Quran: a Reformist Translation: A book betrayed by Muslims

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The Reformist Translation of the Quran offers a non-sexist understanding of the divine text; it is the result of collaboration between three translators, two men and a woman. It explicitly rejects the right of the clergy to determine the likely meaning of disputed passages It uses logic and the language of the Quran itself as the ultimate authority in determining likely meanings, rather than ancient scholarly interpretations rooted in patriarchal hierarchies. It offers extensive cross-referencing to the Bible and provides arguments on numerous philosophical and scientific issues. It is God’s message for those who prefer reason over blind faith, for those who seek peace and ultimate freedom by submitting themselves to the Truth alone.

A bold and beautiful translation that serves as a timely reminder to all believers that the Qur’an is not a static scripture, but a living, breathing, ever-evolving text whose sacred words are as applicable today as when they were first uttered by the Prophet Muhammad fourteen centuries ago. REZA ASLAN, CBS News Consultant; Author, No god but God: The Origins, Evolution, and Future of Islam.

A testament to the fact that faith need not suffocate reason. This is bound to be among the smartest of ‘smart bombs’ in the battle of ideas within Islam. IRSHAD MANJI, Fellow, Yale University and author, The Trouble with Islam Today: A Muslim’s Call for Reform in Her Faith.

Every conversation begins with a single voice. This Reformist Translation of the Quran and its ancillary materials should begin many conversations, between and among Muslims and non-Muslims alike. In many parts of the Muslim world this is a dangerous discussion, and sometimes that danger can reach well into the West, as evidenced by the 1990 fatwa-inspired murder of Rashad Khalifa in Tucson, Arizona . It is an important discussion, however, and the editors of this book have assumed this risk to argue for a perspective that sets violence aside both in discourse and living. One can imagine that a broader adoption of their perspective across the Muslim world would reduce strife and invite greater examination of Islam by non-Muslims as something other than a threat. It would expand the conversation. – MARK V SYKES Ph.D. J.D. Director, Planetary Science Institute.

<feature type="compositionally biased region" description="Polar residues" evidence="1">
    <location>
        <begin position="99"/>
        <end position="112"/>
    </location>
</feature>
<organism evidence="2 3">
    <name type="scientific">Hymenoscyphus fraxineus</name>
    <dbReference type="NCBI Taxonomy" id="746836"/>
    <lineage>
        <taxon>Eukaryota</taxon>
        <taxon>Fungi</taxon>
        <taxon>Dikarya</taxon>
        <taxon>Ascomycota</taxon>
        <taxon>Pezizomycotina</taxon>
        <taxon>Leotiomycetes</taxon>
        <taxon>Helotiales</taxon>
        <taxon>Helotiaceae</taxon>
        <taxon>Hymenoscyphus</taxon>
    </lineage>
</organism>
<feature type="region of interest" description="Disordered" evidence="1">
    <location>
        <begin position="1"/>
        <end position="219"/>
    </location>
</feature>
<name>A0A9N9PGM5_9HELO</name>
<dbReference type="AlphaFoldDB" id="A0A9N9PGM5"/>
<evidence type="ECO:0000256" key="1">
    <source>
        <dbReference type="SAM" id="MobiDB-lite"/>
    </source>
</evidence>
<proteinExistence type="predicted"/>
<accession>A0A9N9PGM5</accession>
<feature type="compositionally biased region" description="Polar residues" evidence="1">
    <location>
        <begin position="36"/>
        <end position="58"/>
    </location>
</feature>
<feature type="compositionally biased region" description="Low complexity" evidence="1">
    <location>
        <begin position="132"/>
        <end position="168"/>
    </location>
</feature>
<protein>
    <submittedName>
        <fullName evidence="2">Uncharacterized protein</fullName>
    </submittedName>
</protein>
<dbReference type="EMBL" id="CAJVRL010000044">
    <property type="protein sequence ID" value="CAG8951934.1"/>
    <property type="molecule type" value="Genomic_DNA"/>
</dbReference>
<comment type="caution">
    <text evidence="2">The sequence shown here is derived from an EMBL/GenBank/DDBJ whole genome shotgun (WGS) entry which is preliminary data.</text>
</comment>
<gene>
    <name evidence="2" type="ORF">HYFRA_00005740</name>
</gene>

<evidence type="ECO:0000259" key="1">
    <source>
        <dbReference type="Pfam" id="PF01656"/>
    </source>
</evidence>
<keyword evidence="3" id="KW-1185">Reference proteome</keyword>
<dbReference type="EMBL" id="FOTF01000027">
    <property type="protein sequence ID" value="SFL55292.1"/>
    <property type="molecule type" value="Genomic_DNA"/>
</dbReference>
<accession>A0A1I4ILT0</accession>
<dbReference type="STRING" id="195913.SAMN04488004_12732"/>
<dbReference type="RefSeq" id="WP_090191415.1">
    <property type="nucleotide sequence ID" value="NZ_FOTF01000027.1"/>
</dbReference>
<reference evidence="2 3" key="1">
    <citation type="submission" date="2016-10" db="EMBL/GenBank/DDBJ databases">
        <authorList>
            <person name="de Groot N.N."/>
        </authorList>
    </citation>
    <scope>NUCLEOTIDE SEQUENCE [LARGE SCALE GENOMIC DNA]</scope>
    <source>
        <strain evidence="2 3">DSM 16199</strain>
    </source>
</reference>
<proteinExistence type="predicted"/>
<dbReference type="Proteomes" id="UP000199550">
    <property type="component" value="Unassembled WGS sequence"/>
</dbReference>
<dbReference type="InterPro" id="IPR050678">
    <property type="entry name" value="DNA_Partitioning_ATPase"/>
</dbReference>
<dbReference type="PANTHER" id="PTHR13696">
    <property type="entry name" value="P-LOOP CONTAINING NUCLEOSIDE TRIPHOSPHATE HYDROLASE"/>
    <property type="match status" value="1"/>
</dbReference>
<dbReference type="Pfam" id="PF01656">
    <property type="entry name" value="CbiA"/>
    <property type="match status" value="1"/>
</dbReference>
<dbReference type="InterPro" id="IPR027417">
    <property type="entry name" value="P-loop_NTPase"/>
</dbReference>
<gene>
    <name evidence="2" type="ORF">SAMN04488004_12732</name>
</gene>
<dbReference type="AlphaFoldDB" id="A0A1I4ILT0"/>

Very Interesting and Timely – RIFFAT HASSAN, Ph.D. Professor of Religious Studies and Humanities at the University of Louisville, Kentucky. A pioneer of feminist theology in the context of the Islamic tradition.

I completely agree with you in your rejection of the right of any group to arrogate to themselves the sole interpretation of the Quran. The Quran, being a book containing divine knowledge and wisdom, can only be understood progressively. It has to be interpreted anew by every generation and through a scientific methodology. Your effort is praiseworthy. Well done. Keep it up. – KASSIM AHMAD, former president of Malaysian Socialist Party and head of Malaysian Quranic Society who was declared apostate by religious authorities for his controversial work on the Prophetic Traditions.

This translation is the best tool for those who want to understand the uncorrupted Message of Islam – justice and peace. This translation shows that the Quran is but the confirmation and continuation of God’s system memorialized through Abraham, demonstrated in Torah through numerous prophets, and in the Hebrew Gospel through Yeshu’a/Jesus, the righteous of God. This translation is a message of peace, justice and judgment. I pray that the Reformist translation of the Quran will replace all others not only because it is the best but also because it is the closest to the original Arabic text. – GERSHOM KIBRISLI, theologian and communal leader, The Karaim of the Early Hebrew Scriptures, Holy Land & Benelux. –BrainBowPress


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